Russia, New York City immigrants, marijuana, abortion, NFL: The Daily Briefing

At least nine people were killed and 24 others injured in Kyiv after Russia attacked several Ukrainian cities Monday morning. New York City is struggling to provide resources for the thousands of immigrants from southern border states. Keep reading for a recap of the past week in college football and the NFL seasons.

🙋🏼‍♀️ I Nicole ValertAnd the Author of the daily briefing. This is a free newsletter, but our journalists need your support to continue writing the most important stories of our time. Please consider subscribing to USA TODAY.

Now, here we go with Monday’s news

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Explosions shook many Ukrainian cities, including Kyiv

Russia launched a deadly series of strikes against several Ukrainian cities on Monday, smashing civilian targets including downtown Kyiv where at least nine people were killed. The intense attack, which lasted for hours, was a sudden military escalation by Moscow. This came a day after Russian President Vladimir Putin described Saturday’s bombing of the huge bridge linking Russia to the territory of the annexed Crimea as a “terrorist act” orchestrated by the Ukrainian special services. Ukrainian President Volodymyr Zelensky said that Russian forces have fired dozens of Iranian missiles and drones against Ukraine. The General Staff of the Ukrainian Armed Forces said 75 missiles were fired at Ukrainian targets, 41 of which were neutralized by air defenses. Read more

  • US officials are negotiating For the release of Americans Britney Greiner and Paul Whelan from Russian captivity, CNN told CNN on Sunday that a deal on their freedom could be reached by the end of the year.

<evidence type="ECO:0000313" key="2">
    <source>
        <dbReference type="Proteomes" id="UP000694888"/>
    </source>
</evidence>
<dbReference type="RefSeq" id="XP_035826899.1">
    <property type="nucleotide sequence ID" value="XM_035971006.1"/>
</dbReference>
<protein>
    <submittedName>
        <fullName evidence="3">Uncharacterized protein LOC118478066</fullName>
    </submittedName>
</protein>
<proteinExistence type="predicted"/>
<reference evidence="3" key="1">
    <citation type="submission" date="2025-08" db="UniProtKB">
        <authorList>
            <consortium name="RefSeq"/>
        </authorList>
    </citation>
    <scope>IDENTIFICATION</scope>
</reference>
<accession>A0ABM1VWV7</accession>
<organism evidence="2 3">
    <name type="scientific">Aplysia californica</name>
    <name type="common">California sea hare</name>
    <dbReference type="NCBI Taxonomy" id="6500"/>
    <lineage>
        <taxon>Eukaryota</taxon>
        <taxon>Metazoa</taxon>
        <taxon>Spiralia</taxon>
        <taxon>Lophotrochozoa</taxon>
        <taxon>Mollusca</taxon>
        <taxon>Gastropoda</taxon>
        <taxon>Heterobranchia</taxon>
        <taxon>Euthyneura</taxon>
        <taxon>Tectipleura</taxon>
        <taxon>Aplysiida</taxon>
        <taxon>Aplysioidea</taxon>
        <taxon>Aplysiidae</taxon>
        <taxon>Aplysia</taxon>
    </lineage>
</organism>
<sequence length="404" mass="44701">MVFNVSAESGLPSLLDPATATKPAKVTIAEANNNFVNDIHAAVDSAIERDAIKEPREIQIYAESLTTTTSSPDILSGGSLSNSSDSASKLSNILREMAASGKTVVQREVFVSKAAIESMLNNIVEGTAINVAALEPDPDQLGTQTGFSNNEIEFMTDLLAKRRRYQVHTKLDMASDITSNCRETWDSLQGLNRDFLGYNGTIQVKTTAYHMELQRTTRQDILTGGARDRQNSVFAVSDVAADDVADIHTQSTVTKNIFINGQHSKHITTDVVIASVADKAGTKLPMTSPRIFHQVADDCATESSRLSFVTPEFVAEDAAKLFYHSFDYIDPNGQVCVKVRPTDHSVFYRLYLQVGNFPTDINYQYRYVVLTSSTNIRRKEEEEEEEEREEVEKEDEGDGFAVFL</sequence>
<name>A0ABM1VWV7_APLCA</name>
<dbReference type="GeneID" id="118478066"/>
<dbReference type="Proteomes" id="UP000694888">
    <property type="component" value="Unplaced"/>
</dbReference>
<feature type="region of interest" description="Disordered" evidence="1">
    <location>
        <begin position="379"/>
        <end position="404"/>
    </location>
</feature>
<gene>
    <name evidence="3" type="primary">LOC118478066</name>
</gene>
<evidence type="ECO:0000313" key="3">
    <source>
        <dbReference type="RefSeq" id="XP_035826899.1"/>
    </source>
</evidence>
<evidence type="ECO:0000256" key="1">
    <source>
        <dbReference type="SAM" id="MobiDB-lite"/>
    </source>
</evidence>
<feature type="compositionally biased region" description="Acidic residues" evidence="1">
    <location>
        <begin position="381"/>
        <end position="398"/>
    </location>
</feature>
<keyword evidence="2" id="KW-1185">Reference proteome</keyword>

People receive medical treatment at the site of a Russian bombing in Kyiv, Ukraine, on Monday October 10, 2022. Two explosions rocked Kyiv early Monday after months of relative calm in the Ukrainian capital.

A humanitarian crisis in New York City

New York City Mayor Eric Adams declared a state of emergency Friday over sending thousands of immigrants from southern border states since the spring, saying the city’s demand for housing and other aid was “unsustainable.” Adams said the city expects by the end of its fiscal year to spend $1 billion to help newcomers, many of whom rely heavily on government aid because federal law prohibits them from working in the United States, Adams, a Democrat, said newcomers said. Welcome to the city. But, he said, “Although our compassion is limitless, our resources are not.” Read more

New York City officials, including Mayor Eric Adams (at the signal center), said they are struggling to accommodate the surge of immigrants as Texas begins moving them into the city.

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Many Americans arrested for marijuana will find no relief under Biden’s amnesty plan

President Joe Biden’s announcement last week that he will pardon federal convictions for mere marijuana possession could help more than 6,500 people obtain work or other opportunities, but it won’t do much for most people incarcerated for marijuana. Across the country, about 500,000 people were arrested for cannabis-related offenses in 2019. The FBI said most of those charges involved government crimes. Read more

A protester waves a flag holding marijuana leaves during a demonstration calling for the legalization of marijuana, outside the White House on April 2, 2016, in Washington.

In states where abortion is now banned, students are stepping up their activism

College students across the country are frantically advocating for changes in policy and laws to make abortion legal again, while also trying to help those who may need an abortion in the meantime. Working on both goals at the same time can be daunting. Colleges in states where abortion is now illegal have found themselves in a complicated situation, in part because many of them rely on state legislatures for funding. Read more

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